Any words for aspiring artists?
Hm, well. Hopefully, it won’t sound too corny, but I would say, in the end, and simplified, it’s all about Socratically knowing yourself and not forgetting who you are. There’s no sense in trying to pursue something you’re not interested in only because it’s voguish or because someone forces you into it. If you like kittens and feel like photographing them, then take pictures of kittens – not aquarium fish. If the things you’re working on are valid for you, they’re going to be valid for someone else too. People naturally seek things they could relate to, and the general truths aren’t as divergent actually. I think it was Tereza Zelenkova who, in an interview, compared looking at art to the moment when you visit someone and whilst they’re making you coffee in the kitchen, you glance over the book spines in their library, and then you know whether you’ll be able to connect on some kind of a deeper level, or not. This happens rarely; it’s important to realise and accept a lot of people won’t care at all about what you do, however, it doesn’t mean there’s something wrong with you. Be persistent, work hard, don’t settle for less. Discuss your work, be open, nice to others and don’t take yourself too seriously. But I’m really not sure whether I’m in a position to give advice.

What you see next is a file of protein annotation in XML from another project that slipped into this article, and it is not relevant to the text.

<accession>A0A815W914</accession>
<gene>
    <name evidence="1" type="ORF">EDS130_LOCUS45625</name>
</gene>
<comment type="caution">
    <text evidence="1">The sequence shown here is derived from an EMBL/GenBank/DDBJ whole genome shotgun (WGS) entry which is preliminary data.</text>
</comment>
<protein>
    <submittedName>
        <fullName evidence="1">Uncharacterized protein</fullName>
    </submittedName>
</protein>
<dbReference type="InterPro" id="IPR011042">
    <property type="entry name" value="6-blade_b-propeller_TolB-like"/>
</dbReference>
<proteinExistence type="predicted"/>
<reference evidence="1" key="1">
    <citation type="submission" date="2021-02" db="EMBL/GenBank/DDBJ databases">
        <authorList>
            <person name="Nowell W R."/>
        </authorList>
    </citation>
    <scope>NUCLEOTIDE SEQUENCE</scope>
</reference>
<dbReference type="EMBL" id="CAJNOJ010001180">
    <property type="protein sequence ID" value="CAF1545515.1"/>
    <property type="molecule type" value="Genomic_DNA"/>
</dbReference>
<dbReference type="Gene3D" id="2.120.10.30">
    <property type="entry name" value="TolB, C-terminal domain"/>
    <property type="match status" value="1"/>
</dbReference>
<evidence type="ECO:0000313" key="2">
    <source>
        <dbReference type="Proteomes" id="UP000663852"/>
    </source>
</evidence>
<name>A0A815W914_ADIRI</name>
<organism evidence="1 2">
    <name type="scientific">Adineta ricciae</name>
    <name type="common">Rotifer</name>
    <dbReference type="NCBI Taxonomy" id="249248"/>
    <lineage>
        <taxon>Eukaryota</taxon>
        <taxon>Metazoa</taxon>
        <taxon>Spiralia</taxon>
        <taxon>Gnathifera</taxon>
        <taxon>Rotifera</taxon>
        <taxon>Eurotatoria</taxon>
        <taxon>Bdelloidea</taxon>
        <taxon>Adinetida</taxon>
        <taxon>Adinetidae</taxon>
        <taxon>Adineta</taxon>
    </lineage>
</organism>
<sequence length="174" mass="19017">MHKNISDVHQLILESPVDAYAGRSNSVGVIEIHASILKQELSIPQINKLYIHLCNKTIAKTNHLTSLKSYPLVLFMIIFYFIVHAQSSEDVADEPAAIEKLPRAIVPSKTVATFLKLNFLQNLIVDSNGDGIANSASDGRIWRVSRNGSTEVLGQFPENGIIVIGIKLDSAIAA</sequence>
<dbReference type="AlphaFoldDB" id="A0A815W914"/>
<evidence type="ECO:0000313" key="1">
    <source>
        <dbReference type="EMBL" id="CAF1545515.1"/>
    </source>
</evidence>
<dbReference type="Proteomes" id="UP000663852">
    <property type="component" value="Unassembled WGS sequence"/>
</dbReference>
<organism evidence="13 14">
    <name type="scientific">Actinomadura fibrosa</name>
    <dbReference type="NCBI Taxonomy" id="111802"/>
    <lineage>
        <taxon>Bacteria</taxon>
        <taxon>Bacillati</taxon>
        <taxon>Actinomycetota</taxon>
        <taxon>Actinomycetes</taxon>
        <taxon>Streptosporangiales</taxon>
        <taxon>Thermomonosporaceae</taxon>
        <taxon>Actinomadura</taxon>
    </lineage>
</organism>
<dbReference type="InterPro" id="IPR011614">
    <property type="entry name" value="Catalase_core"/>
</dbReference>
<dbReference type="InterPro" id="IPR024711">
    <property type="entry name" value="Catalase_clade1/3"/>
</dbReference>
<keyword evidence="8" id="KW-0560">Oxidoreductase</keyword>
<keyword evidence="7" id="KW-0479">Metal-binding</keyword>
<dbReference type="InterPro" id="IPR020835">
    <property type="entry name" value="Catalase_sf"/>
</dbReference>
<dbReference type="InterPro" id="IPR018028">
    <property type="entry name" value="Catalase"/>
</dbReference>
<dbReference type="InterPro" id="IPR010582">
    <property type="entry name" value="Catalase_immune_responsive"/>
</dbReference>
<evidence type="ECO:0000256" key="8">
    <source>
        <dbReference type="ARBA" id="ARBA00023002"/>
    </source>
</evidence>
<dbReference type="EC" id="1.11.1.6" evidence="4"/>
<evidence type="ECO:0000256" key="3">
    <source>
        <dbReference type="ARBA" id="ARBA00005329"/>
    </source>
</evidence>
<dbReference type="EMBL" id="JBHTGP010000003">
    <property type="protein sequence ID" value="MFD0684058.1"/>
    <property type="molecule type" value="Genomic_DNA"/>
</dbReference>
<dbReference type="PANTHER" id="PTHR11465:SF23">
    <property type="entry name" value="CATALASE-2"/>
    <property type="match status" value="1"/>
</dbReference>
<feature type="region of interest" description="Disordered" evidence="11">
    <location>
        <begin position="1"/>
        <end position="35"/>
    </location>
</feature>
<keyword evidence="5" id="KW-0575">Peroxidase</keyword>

Is there anything you’re currently working on?
Now I’m working on a photo book that should conclude this whole project entirely; it should be finished truly very soon! Plus, I shouldn’t forget of my dissertation that deals with the relationship between photography and sculpture and when a photograph can become object-based/an object image-based. I'm especially examining this on the background of American and Czechoslovak photography in the 60s and 70s.
Buy Short Stories on a Long Theme @ www.bflmpsvz.com/product/short-stories-on-the-long-theme at £20. Digital offset hand sewn and bound, kettle stitch binding.